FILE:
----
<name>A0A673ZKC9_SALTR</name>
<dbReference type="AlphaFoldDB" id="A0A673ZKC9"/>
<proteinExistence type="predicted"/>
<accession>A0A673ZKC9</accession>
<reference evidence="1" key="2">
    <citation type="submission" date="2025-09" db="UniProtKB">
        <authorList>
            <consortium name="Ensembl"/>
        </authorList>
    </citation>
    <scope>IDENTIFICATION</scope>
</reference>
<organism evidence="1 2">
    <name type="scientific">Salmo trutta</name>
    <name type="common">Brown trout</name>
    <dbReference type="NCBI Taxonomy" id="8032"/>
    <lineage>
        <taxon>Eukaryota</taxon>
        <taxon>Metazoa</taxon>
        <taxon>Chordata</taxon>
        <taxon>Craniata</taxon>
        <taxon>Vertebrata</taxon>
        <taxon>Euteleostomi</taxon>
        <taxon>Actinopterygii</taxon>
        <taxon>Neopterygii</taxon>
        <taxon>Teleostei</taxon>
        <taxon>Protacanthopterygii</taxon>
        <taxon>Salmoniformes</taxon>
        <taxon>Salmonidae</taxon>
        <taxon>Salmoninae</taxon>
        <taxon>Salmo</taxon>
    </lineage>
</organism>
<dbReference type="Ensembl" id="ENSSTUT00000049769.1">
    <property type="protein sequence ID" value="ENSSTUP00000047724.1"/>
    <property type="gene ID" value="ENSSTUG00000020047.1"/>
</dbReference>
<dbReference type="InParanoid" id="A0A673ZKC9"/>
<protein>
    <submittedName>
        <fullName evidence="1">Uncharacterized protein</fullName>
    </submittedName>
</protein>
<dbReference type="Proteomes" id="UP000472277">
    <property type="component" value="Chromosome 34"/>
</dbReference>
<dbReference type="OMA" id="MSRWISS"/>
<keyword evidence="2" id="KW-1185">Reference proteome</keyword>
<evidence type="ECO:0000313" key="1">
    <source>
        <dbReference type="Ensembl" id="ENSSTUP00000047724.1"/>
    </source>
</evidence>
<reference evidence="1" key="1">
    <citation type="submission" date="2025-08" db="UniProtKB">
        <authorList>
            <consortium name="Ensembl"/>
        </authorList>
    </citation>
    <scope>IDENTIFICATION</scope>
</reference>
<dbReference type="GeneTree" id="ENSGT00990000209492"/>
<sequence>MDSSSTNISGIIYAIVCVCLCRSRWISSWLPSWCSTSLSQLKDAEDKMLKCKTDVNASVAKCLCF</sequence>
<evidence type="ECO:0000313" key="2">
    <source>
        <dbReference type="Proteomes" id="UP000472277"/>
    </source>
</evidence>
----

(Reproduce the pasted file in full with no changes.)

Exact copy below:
<name>A0A673ZKC9_SALTR</name>
<dbReference type="AlphaFoldDB" id="A0A673ZKC9"/>
<proteinExistence type="predicted"/>
<accession>A0A673ZKC9</accession>
<reference evidence="1" key="2">
    <citation type="submission" date="2025-09" db="UniProtKB">
        <authorList>
            <consortium name="Ensembl"/>
        </authorList>
    </citation>
    <scope>IDENTIFICATION</scope>
</reference>
<organism evidence="1 2">
    <name type="scientific">Salmo trutta</name>
    <name type="common">Brown trout</name>
    <dbReference type="NCBI Taxonomy" id="8032"/>
    <lineage>
        <taxon>Eukaryota</taxon>
        <taxon>Metazoa</taxon>
        <taxon>Chordata</taxon>
        <taxon>Craniata</taxon>
        <taxon>Vertebrata</taxon>
        <taxon>Euteleostomi</taxon>
        <taxon>Actinopterygii</taxon>
        <taxon>Neopterygii</taxon>
        <taxon>Teleostei</taxon>
        <taxon>Protacanthopterygii</taxon>
        <taxon>Salmoniformes</taxon>
        <taxon>Salmonidae</taxon>
        <taxon>Salmoninae</taxon>
        <taxon>Salmo</taxon>
    </lineage>
</organism>
<dbReference type="Ensembl" id="ENSSTUT00000049769.1">
    <property type="protein sequence ID" value="ENSSTUP00000047724.1"/>
    <property type="gene ID" value="ENSSTUG00000020047.1"/>
</dbReference>
<dbReference type="InParanoid" id="A0A673ZKC9"/>
<protein>
    <submittedName>
        <fullName evidence="1">Uncharacterized protein</fullName>
    </submittedName>
</protein>
<dbReference type="Proteomes" id="UP000472277">
    <property type="component" value="Chromosome 34"/>
</dbReference>
<dbReference type="OMA" id="MSRWISS"/>
<keyword evidence="2" id="KW-1185">Reference proteome</keyword>
<evidence type="ECO:0000313" key="1">
    <source>
        <dbReference type="Ensembl" id="ENSSTUP00000047724.1"/>
    </source>
</evidence>
<reference evidence="1" key="1">
    <citation type="submission" date="2025-08" db="UniProtKB">
        <authorList>
            <consortium name="Ensembl"/>
        </authorList>
    </citation>
    <scope>IDENTIFICATION</scope>
</reference>
<dbReference type="GeneTree" id="ENSGT00990000209492"/>
<sequence>MDSSSTNISGIIYAIVCVCLCRSRWISSWLPSWCSTSLSQLKDAEDKMLKCKTDVNASVAKCLCF</sequence>
<evidence type="ECO:0000313" key="2">
    <source>
        <dbReference type="Proteomes" id="UP000472277"/>
    </source>
</evidence>